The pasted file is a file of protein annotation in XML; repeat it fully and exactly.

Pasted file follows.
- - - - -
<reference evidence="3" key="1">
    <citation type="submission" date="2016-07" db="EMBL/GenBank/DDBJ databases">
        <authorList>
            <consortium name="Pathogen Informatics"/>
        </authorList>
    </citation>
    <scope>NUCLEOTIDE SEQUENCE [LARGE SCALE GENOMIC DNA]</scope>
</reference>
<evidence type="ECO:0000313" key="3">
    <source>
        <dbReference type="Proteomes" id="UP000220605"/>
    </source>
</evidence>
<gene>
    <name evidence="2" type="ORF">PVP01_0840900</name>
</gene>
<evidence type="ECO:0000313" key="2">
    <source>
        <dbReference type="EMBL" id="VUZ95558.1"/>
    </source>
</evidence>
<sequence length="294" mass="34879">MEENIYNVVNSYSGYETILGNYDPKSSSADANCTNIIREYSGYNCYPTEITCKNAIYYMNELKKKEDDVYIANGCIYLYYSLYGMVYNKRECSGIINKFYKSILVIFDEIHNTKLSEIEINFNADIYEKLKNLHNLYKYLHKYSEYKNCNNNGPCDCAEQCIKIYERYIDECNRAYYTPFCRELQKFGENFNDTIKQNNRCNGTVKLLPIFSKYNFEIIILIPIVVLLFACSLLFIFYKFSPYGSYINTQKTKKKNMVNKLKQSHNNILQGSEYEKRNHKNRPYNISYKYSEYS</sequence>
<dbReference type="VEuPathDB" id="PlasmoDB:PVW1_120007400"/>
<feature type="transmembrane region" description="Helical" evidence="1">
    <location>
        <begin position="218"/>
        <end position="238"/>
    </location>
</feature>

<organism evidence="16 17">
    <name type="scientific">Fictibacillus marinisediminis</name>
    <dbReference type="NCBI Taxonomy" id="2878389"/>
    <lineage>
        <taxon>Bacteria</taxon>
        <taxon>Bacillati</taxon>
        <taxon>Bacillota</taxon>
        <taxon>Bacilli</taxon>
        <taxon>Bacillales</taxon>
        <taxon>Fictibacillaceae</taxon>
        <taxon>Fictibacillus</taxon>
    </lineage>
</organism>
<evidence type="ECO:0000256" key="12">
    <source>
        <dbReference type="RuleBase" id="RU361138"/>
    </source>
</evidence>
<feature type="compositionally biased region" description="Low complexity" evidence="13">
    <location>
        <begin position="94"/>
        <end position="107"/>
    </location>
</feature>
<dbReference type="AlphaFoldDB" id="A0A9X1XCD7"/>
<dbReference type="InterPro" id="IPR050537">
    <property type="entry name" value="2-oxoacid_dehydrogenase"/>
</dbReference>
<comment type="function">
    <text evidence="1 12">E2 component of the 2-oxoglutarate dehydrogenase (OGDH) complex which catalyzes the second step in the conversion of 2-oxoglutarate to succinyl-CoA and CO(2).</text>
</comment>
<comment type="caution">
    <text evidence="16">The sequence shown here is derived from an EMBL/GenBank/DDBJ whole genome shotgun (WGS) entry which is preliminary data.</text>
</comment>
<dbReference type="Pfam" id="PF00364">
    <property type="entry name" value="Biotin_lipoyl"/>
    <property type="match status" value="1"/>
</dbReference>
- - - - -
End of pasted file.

<reference evidence="3" key="1">
    <citation type="submission" date="2016-07" db="EMBL/GenBank/DDBJ databases">
        <authorList>
            <consortium name="Pathogen Informatics"/>
        </authorList>
    </citation>
    <scope>NUCLEOTIDE SEQUENCE [LARGE SCALE GENOMIC DNA]</scope>
</reference>
<evidence type="ECO:0000313" key="3">
    <source>
        <dbReference type="Proteomes" id="UP000220605"/>
    </source>
</evidence>
<gene>
    <name evidence="2" type="ORF">PVP01_0840900</name>
</gene>
<evidence type="ECO:0000313" key="2">
    <source>
        <dbReference type="EMBL" id="VUZ95558.1"/>
    </source>
</evidence>
<sequence length="294" mass="34879">MEENIYNVVNSYSGYETILGNYDPKSSSADANCTNIIREYSGYNCYPTEITCKNAIYYMNELKKKEDDVYIANGCIYLYYSLYGMVYNKRECSGIINKFYKSILVIFDEIHNTKLSEIEINFNADIYEKLKNLHNLYKYLHKYSEYKNCNNNGPCDCAEQCIKIYERYIDECNRAYYTPFCRELQKFGENFNDTIKQNNRCNGTVKLLPIFSKYNFEIIILIPIVVLLFACSLLFIFYKFSPYGSYINTQKTKKKNMVNKLKQSHNNILQGSEYEKRNHKNRPYNISYKYSEYS</sequence>
<dbReference type="VEuPathDB" id="PlasmoDB:PVW1_120007400"/>
<feature type="transmembrane region" description="Helical" evidence="1">
    <location>
        <begin position="218"/>
        <end position="238"/>
    </location>
</feature>

<organism evidence="16 17">
    <name type="scientific">Fictibacillus marinisediminis</name>
    <dbReference type="NCBI Taxonomy" id="2878389"/>
    <lineage>
        <taxon>Bacteria</taxon>
        <taxon>Bacillati</taxon>
        <taxon>Bacillota</taxon>
        <taxon>Bacilli</taxon>
        <taxon>Bacillales</taxon>
        <taxon>Fictibacillaceae</taxon>
        <taxon>Fictibacillus</taxon>
    </lineage>
</organism>
<evidence type="ECO:0000256" key="12">
    <source>
        <dbReference type="RuleBase" id="RU361138"/>
    </source>
</evidence>
<feature type="compositionally biased region" description="Low complexity" evidence="13">
    <location>
        <begin position="94"/>
        <end position="107"/>
    </location>
</feature>
<dbReference type="AlphaFoldDB" id="A0A9X1XCD7"/>
<dbReference type="InterPro" id="IPR050537">
    <property type="entry name" value="2-oxoacid_dehydrogenase"/>
</dbReference>
<comment type="function">
    <text evidence="1 12">E2 component of the 2-oxoglutarate dehydrogenase (OGDH) complex which catalyzes the second step in the conversion of 2-oxoglutarate to succinyl-CoA and CO(2).</text>
</comment>
<comment type="caution">
    <text evidence="16">The sequence shown here is derived from an EMBL/GenBank/DDBJ whole genome shotgun (WGS) entry which is preliminary data.</text>
</comment>
<dbReference type="Pfam" id="PF00364">
    <property type="entry name" value="Biotin_lipoyl"/>
    <property type="match status" value="1"/>
</dbReference>